One more shot that was stunning, towards the end of the film inside the castle we have the two generals talking at the bottom of a long stair case...way in the distance, on top of the stairs are two small figures. Then the camera goes to them and we hear their discussion. Look for that scene it's impressive!

The last scene I want to talk about is the battle field. In the trench scene there's this very long dolly shot traveling down the length of the trench. The camera just keeps going and going showing us the war weary men. We see the sides of the trenches lined with 100s of men. In most war movies they don't have that many extras in the shot as they cost money. The trench and no man's land scenes look real.

I thought Kirk Douglas was good, as always. I also liked Ralph Meeker, George Macready, and Adolphe Menjou. I didn't like Wayne Morris (Lt. Roget). He usually plays a dumb muscle in crime movies and here seemed a bit off.

Despite the dramatic events in the story, I found the film somewhat austere. I never had a personal connection to it, it felt emotionally distant. But...that's not a negative comment. I get the feeling that Kubrick was working on the visual impact of the film. The French military is shown as inflexible and regimented, so the austere feel of the story matched that perfectly. I can only concluded that Kubrick planned it that way and is a genius.

+



I always enjoyed the confrontational climax between Douglas and Menjou.
And always cry at the end... (you think something really nasty is going to happen with the German girl, but when all the soldiers start singing with her and crying...*sniff*)



It's not a film that makes a person stop and think about it. But I still liked it. I bet you gave it a
or probably a
I gave it
and commented that I may have loved it if I could've bought into a couple things a little more. I can't remember what those things were.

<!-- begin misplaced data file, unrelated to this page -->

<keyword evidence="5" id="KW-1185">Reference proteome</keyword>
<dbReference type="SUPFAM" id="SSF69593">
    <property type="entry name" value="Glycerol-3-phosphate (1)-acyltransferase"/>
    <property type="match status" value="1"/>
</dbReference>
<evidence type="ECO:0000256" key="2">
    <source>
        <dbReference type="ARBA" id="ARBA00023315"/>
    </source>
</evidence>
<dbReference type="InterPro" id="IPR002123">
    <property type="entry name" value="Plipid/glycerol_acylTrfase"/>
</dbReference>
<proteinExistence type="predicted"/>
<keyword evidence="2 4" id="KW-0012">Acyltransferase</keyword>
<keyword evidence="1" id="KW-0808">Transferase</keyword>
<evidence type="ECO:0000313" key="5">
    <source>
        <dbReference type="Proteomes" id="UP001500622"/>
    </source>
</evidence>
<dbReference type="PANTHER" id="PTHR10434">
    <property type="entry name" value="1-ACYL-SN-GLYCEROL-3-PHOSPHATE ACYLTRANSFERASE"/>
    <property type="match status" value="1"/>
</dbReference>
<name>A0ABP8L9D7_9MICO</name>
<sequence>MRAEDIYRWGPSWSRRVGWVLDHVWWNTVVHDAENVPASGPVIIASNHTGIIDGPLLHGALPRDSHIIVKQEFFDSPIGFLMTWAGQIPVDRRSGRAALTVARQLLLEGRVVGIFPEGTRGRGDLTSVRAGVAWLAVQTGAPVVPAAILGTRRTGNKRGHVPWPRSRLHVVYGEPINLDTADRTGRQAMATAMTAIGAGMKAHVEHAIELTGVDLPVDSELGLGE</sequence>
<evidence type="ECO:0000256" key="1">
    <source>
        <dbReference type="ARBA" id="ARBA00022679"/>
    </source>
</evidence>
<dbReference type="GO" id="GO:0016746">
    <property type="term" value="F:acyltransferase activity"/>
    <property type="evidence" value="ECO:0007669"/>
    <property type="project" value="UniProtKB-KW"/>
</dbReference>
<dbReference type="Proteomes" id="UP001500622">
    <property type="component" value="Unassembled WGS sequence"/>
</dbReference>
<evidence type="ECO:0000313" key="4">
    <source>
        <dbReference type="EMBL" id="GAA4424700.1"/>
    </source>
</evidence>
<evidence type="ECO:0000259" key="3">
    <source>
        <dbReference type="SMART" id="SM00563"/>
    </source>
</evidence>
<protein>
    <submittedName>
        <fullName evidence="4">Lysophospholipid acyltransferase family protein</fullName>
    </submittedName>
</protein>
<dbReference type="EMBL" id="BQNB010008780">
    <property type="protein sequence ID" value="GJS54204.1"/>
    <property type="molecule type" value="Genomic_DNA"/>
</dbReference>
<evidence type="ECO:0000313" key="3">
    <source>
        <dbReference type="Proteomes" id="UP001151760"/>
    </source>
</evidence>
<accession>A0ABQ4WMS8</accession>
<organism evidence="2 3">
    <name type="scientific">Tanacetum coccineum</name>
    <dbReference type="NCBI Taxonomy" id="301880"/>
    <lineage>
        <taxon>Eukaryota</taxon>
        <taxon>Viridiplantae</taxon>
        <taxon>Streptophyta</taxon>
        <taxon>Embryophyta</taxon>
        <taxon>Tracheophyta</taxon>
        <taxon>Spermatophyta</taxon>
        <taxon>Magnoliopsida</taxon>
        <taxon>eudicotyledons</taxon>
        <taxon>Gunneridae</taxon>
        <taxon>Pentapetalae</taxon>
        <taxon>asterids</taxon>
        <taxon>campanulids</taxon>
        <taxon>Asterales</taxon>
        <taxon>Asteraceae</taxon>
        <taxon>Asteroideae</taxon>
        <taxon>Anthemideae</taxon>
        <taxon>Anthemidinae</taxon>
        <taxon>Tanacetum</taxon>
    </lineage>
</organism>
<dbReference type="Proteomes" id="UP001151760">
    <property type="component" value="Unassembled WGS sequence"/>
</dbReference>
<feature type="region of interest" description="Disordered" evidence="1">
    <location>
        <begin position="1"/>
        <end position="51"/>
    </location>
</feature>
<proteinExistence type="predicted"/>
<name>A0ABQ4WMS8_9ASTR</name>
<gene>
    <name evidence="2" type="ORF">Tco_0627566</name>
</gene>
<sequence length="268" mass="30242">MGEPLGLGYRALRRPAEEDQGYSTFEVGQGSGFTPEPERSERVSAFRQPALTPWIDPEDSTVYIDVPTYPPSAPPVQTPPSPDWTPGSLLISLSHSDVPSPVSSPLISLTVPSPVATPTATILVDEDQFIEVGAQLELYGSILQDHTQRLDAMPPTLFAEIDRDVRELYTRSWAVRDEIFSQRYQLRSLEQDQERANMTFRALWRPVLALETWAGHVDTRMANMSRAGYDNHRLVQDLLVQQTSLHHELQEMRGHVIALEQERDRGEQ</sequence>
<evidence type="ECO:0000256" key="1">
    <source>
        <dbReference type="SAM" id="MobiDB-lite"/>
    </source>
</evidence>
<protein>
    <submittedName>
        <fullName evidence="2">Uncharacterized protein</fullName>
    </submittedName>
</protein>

Anatomy of a Murder (Otto Preminger, 1959)

Director: Otto Preminger
Cast: James Stewart, Lee Remick, Ben Gazzara
Genre: Crime, Drama, Mystery


Otto Preminger knows how to make a movie! Who else could make a 2 hour 40 minute movie about a murder investigation with a long trial and yet make it interesting? Without using over dramatization, Preminger tells a straight forward story as he takes a frank look at the inner workings of the judicial system.

Preminger masterfully controlled the story keeping it focused. Many other directors would have thrown in a car chase or a gun battle or two. Another director would have been tempted to create a romantic sub plot around Lee Remick and James Stewart. But this is a tight film, it has focus, it knows what it wants to be and it delivers.

Preminger's cinematography is polished. The camera glides effortlessly. I loved how the film opens with a Duke Ellington jazz score that tells us James Stewart's character marches to a different drummer. The score tells us he's a bit roguish but likable. Equally impressive was how the score changed when we get to the trial portion of the film, then it was all business. Preminger has all the elements of film making in harmonization.

James Stewart is always amazing. What's amazing here is he plays his character more subdued than he usually does. He's not as quirky, not as colorful...and that matches the feel of the movie. Same goes for George C Scott, amazing always. Here he's powerful but not uber powerful as he often is. He's metered, also matching the style of the film. Artur O'Connelly and Eve Arden were good choices to lighten the film some.


Lee Remick was OK but didn't quite fit the role. Oh sure she's all dolled up and looks the part, but she didn't have the personality of a man crazy, party girl floozy.

I liked Ben Gazzara's performance he seemed capable of committing a violent act of passion.

Anatomy of a Murder is rich in detail and nuances. I found the realistic study of how defense and prosecuting attorneys operate in a court of law fascinating.